Then, took the  corresponding settings directly to the schematic and
verified their operation The Olde Fashioned Way.

Convinced that my observations were correct, I presented them to my colleague.
He shrugged and said "he'd make a note of it" (gee, I've just prevented you
from being embarassed when first silicon arrived and *that's* the extent of
your reaction?).  Boss was pissed -- AT ME!  Cuz, now he had advance notice
that there would be a delay as the changes were made to the design before
it went to fab.  So, he'd have to tell HIS boss that the project had slipped.

Of course, the alternative would have been to order the sample lot, run them
through /in situ/ tests and *hope* to catch these obvious cases (folks tend
to test extremes instead of nominals), THEN, fix the design and turn the
crank a second time... more time AND more money (two fabs).

*BUT*, that would kick the can down the road a few months as the samples
would take weeks to manufacture, etc.  And, the discovery after-the-fact would
somehow be more palatable than finding it *beforehand*.

What's the take-away for me?  Ignore any sort of problems I stumble on
as "not my job/responsibility"?  What about for my colleague?  Don't bother
to test your design unless you know you can do that in the original schedule
window as avoiding problems is NOT considered to justify delays?

Re: OT: More Sunday Joy...
On 7/9/2017 6:03 PM, Tom Gardner wrote:

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   50% of babies born today are paid for by Medicaid.
What does that tell you?
                               Mikek


Re: OT: More Sunday Joy...

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I would have guessed a higher percentage.

One thing that startled me more than twenty years ago... oldest
daughter having her third child in a Yuma hospital commented that she
thought she was the only legal citizen on the maternity wing :-(

(The game back then was to dash across the border just in time to
'drop' a new little US citizen.)
        
                                        ...Jim Thompson
--  
| James E.Thompson                                 |    mens     |
| Analog Innovations                               |     et      |
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Re: OT: More Sunday Joy...
On 7/24/2017 11:15 AM, Jim Thompson wrote:
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   It may well be higher now, I recall that was a 2010 number.
Obamacare put a lot more people on Medicaid, so, ya, it might be
well over 50% now.
                Mikek

Re: OT: More Sunday Joy...
AT Monday 10 July 2017 03:06, Don Y wrote:

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Pay for the desired results. All so called health systems live from  
unhealthy people.  Even the name health system oxymoron. There is no  
incentive to make keep people healthy. If they are too successful they go  
bankrupt.
This might be an urban legend, but in old China doctors were paid if they  
kept people healthy. I have no idea how to implement something like this  
today. What should the doctor do if his patient does not follow advise.
  
They same hold for the lawmakers. Usually they are lawyers themselves.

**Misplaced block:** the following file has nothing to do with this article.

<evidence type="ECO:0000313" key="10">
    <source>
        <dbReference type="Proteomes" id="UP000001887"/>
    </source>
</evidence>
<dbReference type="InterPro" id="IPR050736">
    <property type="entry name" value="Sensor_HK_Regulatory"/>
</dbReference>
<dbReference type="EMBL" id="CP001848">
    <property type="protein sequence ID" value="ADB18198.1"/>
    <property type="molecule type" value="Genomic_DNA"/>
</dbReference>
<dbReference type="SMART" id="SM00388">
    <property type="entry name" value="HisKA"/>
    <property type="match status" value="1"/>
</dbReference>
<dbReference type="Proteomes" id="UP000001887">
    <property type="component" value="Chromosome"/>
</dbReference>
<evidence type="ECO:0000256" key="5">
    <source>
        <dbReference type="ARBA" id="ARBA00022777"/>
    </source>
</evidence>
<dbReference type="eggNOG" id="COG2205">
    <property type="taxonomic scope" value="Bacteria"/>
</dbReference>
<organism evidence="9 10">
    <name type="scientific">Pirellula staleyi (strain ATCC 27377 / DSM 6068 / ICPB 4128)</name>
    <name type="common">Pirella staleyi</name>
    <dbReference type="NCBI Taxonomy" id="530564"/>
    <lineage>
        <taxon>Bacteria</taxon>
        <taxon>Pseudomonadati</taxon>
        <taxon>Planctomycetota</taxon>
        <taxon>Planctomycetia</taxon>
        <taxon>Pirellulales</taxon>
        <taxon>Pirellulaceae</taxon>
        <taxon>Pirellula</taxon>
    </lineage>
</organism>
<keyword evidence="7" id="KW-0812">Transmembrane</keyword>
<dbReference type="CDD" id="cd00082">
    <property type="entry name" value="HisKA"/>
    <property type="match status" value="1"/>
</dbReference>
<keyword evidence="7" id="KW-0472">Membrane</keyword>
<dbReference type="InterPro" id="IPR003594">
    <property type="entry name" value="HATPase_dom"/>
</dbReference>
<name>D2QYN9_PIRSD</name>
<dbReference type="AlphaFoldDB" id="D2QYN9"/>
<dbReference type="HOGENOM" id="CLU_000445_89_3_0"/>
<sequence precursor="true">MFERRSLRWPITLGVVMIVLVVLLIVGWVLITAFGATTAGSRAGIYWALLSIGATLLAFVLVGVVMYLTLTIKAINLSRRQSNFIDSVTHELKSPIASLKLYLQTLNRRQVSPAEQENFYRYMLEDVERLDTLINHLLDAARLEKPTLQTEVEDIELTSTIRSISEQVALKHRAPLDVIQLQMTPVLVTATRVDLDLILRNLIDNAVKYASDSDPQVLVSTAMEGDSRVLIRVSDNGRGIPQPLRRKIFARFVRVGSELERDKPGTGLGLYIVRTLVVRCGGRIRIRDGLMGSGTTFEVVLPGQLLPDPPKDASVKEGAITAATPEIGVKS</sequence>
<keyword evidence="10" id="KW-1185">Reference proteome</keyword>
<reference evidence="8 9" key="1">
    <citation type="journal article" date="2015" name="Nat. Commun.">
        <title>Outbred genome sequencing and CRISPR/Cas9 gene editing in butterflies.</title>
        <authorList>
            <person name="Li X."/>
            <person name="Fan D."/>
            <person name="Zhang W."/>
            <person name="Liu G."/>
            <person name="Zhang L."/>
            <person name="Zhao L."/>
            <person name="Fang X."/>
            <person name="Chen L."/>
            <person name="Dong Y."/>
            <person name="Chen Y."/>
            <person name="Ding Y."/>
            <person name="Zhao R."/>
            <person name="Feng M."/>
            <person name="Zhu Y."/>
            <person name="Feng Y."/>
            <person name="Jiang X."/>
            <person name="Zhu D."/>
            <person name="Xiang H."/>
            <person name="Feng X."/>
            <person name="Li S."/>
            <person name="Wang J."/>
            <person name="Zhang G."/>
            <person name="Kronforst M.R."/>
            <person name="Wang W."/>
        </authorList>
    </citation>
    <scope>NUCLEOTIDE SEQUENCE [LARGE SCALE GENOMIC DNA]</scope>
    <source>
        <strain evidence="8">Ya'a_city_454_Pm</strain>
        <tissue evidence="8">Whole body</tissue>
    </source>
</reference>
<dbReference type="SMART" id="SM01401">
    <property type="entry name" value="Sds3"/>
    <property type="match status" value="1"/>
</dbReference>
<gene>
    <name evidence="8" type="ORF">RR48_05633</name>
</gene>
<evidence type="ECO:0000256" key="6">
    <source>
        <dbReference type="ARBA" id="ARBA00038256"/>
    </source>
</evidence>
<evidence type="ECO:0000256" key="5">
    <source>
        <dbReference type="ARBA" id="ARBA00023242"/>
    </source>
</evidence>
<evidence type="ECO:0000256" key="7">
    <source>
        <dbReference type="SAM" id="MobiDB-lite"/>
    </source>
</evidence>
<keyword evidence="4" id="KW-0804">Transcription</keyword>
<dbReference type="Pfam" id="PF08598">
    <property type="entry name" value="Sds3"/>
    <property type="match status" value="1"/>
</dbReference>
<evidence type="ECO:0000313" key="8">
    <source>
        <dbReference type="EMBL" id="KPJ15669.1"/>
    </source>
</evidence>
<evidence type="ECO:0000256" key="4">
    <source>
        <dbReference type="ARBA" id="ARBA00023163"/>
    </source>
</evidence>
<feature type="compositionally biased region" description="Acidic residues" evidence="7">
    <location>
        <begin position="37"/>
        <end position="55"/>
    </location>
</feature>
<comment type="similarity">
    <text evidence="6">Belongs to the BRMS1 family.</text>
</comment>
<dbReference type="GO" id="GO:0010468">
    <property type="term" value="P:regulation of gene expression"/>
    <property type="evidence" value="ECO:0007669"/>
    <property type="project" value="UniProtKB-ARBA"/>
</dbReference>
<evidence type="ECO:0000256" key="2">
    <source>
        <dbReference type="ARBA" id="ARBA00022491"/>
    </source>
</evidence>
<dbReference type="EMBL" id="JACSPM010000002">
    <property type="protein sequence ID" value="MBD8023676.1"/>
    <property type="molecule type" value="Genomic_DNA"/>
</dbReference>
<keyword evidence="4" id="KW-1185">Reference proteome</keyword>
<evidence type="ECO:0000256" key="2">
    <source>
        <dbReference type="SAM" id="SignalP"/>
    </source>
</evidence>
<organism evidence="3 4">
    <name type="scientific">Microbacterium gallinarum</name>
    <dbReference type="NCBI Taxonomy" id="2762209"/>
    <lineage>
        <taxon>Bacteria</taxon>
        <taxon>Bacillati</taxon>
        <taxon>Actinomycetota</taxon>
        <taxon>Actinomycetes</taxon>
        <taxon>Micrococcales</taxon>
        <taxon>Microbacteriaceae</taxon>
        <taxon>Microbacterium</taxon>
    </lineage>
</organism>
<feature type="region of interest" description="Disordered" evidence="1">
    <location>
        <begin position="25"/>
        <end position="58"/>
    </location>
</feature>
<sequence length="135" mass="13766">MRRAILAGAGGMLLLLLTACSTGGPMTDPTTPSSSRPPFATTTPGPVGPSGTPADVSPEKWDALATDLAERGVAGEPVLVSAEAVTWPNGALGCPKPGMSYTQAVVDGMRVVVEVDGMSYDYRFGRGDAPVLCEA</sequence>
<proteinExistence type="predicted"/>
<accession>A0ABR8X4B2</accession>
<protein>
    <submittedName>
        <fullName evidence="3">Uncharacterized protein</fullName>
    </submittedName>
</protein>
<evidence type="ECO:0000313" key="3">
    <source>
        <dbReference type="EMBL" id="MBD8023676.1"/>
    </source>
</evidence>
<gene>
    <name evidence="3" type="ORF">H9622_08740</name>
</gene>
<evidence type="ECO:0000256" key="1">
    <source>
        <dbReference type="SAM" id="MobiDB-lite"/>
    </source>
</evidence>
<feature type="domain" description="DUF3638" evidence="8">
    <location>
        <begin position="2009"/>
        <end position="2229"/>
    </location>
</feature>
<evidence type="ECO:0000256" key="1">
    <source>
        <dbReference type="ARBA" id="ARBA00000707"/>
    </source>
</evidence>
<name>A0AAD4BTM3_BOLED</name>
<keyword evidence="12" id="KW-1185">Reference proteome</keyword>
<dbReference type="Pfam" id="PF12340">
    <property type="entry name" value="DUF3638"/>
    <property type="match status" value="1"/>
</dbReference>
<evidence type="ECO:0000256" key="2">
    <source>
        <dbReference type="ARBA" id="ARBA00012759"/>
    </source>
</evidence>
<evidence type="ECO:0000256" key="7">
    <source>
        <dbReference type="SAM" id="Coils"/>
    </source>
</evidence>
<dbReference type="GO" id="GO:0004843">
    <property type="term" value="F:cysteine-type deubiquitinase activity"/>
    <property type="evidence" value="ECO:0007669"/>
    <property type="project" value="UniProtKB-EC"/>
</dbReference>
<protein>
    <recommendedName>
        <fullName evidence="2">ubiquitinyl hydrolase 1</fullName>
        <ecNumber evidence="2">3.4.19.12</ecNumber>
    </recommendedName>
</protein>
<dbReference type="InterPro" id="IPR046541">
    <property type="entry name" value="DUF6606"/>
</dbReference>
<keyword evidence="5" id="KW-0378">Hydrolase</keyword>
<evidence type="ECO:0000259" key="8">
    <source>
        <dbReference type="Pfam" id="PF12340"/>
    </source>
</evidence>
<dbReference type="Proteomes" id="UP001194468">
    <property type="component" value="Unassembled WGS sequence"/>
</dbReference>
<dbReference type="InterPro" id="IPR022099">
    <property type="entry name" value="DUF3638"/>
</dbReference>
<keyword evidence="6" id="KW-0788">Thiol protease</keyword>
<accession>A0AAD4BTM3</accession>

Making law clear and easy to comprehend by normal people will make their and  
their colleagues jobs obsolete.
  
--  
Reinhardt


Re: OT: More Sunday Joy...
On 7/10/2017 1:53 AM, Reinhardt Behm wrote:
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Great!  Now, how do we define the "desired results"?  E.g., in healthcare,
do you target patient-oriented results?  Or, *population*-oriented results?

How do you quantify a particular set of results -- based on *improvement*
in condition (i.e., don't spend ANY resources on folks that you can't
see a measurable increase in "health")?  Or, in closeness to "ideal
health" (i.e., spend money on someone who is 98% healthy in an attempt to
get them to 100%)?

How do you factor in cost?  A single-amputee can probably get by with
crutches -- at a much lower total cost than fitting with a prosthetic
limb (or, a *good* prosthetic)... do you "cheap out" arguing that he
can still "get around" with the crutches vs. a prosthesis?  Or, a
power chair?  Or...

Where things fall apart is when you try to map "performance" (results) onto
actual services/products provided.  How much does "patient satisfaction"
enter into the calculus?  Number of visits?  etc.  Just write Rx's for opiates
and cut your "face time" to zero -- while keeping the addicts^H^H^H patients
happy...

Some years ago, I was aasked to look into a particular product idea.  I
scribbled some notes and a sketch for a prototype and gave it to my boss.
Months later, I received a check for the "invention" (WTF?  I'm salaried,
so why am I being *doubly* compensated -- for doing my job?).  The payment
was allegedly based on their expected initial profits from the sale of
the new device LESS any losses that other products potentially incurred
as a result of the new product's introduction.

Sounds logical.

But, the check was written for a very specific dollar amount.  So, someone
had to actually come up with hard numbers for the profits before the fact.
And, a GUESSTIMATE as to how much it was likely to impact other sales
(negatively).  Should I have been shown those calculations in order to
understand how I should tackle future such assignments?  (Or, should I
just have seen it as an unexpected windfall and not questioned the source
of the numbers?)

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Likewise for law enforcement:  make sure there are always *new* crimes
lest you run out of a need for enforcement officers...

A colleague was in charge of Quality at a firm.  His STATED attitude
was to make himself "redundant" (unnecessary) -- by improving processes
so that monitoring quality was not necessary.

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Lawmakers (politicians) never want to SOLVE problems cuz then there is
the risk that there will be no more problems to solve!  Instead, come up
with patchwork solutions that always need to be tweeked...

Re: OT: More Sunday Joy...
On Mon, 10 Jul 2017 12:41:14 -0700, Don Y

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And how do you quantify "quality of life"?  Often procedures aren't
necessary to extend life, rather to improve life.


Re: OT: More Sunday Joy...
On Monday, 10 July 2017 20:41:19 UTC+1, Don Y  wrote:

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unfortunately that's wildly unrealistic. If only

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no, the job of politicians is to work out how to scheme extra money from the problem.